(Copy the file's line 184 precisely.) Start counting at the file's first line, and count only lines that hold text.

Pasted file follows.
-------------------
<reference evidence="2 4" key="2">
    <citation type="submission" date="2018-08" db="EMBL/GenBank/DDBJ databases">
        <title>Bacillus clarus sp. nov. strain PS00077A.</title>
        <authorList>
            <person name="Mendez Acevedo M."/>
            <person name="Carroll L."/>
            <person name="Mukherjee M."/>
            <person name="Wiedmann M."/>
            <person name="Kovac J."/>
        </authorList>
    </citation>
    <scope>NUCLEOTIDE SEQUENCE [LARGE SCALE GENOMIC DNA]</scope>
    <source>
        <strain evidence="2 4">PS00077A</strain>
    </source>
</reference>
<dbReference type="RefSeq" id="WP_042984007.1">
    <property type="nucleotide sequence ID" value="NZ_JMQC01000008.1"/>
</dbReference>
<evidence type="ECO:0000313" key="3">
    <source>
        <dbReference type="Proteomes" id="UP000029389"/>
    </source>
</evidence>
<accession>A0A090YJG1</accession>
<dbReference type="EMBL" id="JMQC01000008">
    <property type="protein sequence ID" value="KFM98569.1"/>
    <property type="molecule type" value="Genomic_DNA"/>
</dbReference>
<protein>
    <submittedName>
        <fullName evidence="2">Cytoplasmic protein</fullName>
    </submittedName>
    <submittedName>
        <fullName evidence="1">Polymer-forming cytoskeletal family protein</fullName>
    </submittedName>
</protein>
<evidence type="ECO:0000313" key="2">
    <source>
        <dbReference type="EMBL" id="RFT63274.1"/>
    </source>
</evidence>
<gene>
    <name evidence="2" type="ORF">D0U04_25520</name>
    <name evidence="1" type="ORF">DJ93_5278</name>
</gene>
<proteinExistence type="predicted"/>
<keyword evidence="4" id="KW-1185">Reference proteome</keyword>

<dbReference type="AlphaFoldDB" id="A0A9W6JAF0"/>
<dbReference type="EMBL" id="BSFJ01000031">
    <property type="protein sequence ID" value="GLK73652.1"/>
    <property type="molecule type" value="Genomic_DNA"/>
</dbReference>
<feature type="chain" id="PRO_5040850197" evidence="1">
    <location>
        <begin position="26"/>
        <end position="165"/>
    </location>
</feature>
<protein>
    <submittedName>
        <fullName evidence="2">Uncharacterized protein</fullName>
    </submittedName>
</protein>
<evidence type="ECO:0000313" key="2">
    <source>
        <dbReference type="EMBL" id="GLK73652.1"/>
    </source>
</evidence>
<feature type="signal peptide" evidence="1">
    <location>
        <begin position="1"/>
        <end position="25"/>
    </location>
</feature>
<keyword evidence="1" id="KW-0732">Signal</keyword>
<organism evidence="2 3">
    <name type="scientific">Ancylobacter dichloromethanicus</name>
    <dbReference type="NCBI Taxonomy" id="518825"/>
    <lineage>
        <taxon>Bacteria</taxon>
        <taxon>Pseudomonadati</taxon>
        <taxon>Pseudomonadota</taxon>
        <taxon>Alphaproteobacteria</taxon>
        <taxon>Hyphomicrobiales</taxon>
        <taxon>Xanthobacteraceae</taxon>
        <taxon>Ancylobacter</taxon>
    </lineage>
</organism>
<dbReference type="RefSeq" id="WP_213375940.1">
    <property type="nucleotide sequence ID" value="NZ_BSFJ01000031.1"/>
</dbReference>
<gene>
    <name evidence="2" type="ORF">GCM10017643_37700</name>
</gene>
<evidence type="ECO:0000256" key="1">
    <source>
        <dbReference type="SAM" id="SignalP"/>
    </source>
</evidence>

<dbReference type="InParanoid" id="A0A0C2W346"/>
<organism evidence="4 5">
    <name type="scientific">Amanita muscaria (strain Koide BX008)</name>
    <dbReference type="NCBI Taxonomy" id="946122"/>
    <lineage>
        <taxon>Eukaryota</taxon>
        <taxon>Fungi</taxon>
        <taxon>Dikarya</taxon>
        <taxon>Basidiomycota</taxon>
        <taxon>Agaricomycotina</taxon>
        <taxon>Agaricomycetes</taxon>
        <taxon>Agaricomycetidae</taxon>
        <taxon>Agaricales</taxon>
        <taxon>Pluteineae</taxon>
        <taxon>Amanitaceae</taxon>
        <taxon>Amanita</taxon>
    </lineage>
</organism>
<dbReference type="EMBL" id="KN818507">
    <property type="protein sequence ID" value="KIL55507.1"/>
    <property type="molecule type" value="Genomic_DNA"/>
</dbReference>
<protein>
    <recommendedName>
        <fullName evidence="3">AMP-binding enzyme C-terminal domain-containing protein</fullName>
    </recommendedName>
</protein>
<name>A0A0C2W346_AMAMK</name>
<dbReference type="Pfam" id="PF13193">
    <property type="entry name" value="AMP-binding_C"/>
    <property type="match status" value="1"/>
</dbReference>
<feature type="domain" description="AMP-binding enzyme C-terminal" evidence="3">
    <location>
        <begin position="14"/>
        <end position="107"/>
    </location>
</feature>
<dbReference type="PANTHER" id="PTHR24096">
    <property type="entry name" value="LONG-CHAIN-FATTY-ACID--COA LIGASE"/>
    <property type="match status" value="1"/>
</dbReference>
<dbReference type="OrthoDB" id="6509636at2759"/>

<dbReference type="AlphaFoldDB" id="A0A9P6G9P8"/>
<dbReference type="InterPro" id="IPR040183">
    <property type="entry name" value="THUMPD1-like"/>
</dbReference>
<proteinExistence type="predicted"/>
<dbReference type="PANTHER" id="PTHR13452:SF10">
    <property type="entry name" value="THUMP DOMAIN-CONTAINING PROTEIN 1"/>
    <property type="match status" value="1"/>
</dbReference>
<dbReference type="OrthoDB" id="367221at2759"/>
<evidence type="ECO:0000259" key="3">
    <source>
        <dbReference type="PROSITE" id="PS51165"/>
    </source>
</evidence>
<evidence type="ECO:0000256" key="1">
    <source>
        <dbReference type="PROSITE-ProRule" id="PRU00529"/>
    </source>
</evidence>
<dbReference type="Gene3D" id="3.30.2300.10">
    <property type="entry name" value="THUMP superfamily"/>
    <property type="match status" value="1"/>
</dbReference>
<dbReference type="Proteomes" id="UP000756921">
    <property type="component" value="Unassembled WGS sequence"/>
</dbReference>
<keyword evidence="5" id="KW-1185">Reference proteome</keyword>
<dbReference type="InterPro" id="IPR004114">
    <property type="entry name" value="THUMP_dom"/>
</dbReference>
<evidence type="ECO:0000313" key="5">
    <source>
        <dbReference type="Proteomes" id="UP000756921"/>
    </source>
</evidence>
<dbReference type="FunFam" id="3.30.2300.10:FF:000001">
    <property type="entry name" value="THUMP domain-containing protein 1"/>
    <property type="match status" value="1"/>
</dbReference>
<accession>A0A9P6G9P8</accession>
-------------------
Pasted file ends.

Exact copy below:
<accession>A0A9P6G9P8</accession>